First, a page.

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Review: Pulitzer Prize–Winning “English” at The Old Globe

In an Iranian classroom, playwright Sanaz Toossi's characters wrestle with English—and the tensions that arise in learning it
Tara Grammy and Pooya Mohseni in The Old Globe’s production of English. Photo by Rich Soublet II.
Photo Credit: Rich Soublet II

“I want you to hear your voice,” Marjan breathes, “and fall in love with what it becomes.” But is what you become worth what you give up along the way? This is a central question of Sanaz Toossi’s 2023 Pulitzer Prize–winning play English, now running at The Old Globe through February.

Presented in the round at the Sheryl and Harvey White Theatre under the direction of Arya Shahi, the award-winning script takes place in a language class in Karaj, Iran. Seated behind a sterile metal desk, instructor Marjan slips an “English-Only” sign from the drawer, quickly establishing the space as one intended to prepare, through six weeks of immersion, its adult students to take the Test of English as a Foreign Language exam. While Marjan and each of her four students is there for his or her own reason, this class is about more than learning for learning’s sake—it is a means to an end with life-transforming opportunities.

This reality is jarring for Elham (Tara Grammy), who has recently been accepted to medical school in Australia but needs a passing score on the exam in order to attend. Elham is passionate to the point of rudeness, her fire and competitive nature igniting class discussions and learning games. Grammy’s delivery is exquisite—you can feel her frustration and intensity, but also Elham’s moments of quiet insecurity as she fights against compartmentalizing her intellectual capacity to fit a more finite linguistic reality. The characterization is human, deep, and flawless. 

Photo Credit: Rich Soublet II

Roya (Mary Apick) likewise feels held hostage by her language acquisition. The oldest student in the class, Roya desperately wants to maintain a connection with her son, his wife, and their young child, but they’ve forbidden her from speaking with her new granddaughter in Farsi and asked her to learn English in order to relocate to the family’s home in Canada.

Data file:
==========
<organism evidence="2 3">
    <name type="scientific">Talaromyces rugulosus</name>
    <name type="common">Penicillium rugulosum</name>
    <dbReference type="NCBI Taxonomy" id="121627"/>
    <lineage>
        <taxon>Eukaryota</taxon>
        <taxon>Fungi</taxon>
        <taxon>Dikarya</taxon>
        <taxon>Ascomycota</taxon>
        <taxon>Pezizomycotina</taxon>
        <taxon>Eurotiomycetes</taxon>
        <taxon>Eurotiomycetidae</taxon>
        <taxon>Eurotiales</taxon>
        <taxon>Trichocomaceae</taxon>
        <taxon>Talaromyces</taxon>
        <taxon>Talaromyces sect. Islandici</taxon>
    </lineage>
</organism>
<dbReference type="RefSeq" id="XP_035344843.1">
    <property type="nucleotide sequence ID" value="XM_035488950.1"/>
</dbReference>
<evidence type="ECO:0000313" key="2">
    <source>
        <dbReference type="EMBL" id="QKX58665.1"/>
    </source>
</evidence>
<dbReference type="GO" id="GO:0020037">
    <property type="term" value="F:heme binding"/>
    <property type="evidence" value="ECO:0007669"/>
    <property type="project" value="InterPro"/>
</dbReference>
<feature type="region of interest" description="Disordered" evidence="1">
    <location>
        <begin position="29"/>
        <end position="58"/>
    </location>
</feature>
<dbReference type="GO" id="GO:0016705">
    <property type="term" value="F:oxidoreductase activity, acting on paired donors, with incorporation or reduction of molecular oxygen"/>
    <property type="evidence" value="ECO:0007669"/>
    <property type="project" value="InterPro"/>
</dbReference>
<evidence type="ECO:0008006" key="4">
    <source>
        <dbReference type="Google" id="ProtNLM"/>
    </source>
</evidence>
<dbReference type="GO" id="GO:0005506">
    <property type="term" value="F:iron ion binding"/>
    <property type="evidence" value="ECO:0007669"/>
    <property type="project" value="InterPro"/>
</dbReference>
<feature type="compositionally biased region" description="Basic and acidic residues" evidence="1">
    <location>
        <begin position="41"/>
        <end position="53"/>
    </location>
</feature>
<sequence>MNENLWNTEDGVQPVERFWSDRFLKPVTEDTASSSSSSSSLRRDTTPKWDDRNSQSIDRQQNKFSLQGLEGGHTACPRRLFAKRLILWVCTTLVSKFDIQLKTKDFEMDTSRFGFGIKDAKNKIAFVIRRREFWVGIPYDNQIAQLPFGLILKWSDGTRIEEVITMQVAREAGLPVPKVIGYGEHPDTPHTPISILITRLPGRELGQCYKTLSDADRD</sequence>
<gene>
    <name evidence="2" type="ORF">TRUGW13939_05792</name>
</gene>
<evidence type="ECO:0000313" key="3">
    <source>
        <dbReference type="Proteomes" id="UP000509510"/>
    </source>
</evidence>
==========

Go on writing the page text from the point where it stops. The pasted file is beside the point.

As long-distance communications unravel, hints of Roya’s disillusionment with the request peeks through. After all, this is a system that expects total colonization of her mother tongue. “Do you hear how much softer he is [in Farsi than he is in English]?” she asks, after playing voicemails from her son in both languages. “In English, he forgets, but in Farsi he remembers.”

Omid (Joe Joseph) belongs, to his own estimation, nowhere. Though his language skills surpass those of his classmates, Omid seeks belonging; for him, this class is about acceptance and finding like-minded people. Quietly intense, Joseph brings restraint to the role of Omid, allowing his storyline to gradually build. 

In an English class in Iran, playwright Sanaz Toossi's characters
Photo Credit: Rich Soublet II.

Likewise, Pooya Mohseni offers a calm reservedness as Marjan, a woman bound by the echoes of the past. While the audience believes she wants the best for her students, it is less clear what her own hopes and dreams entail.

The motivations of vibrant Goli (Ari Derambakhsh), a hardworking young student dedicated to getting each phrase right, are never clearly articulated, but it is clear that she loves learning. Derambakhsh portrays Goli with convincing innocence and naivete, a contrast to the world-weariness that peeks through in Marjan and the other characters.

To create context for audiences about how difficult it is to learn a language, playwright Toossi takes advantage of a unique conceit: The characters speak English throughout—a quick, unaccented, colloquial English to indicate comfortability in Farsi, and a halting, strongly accented version to represent their non-native English.

This choice allows audiences to experience empathy towards the challenge of learning a new language and to, in a small way, see how humbling it can be to have your ability to communicate (and the way people perceive your intelligence and efficacy) kneecapped by the limits of the language that you have access to. The experience is disconcerting and uncomfortable and, in generating that discomfort, vitally important.

Quietly elegant yet unpretentious, English peels back the layers on understanding and communication and reveals how the way we speak intersects with how we are perceived, but not necessarily who we are. It is, without a doubt, worth a trip to The Old Globe.

English runs through Feb. 25.

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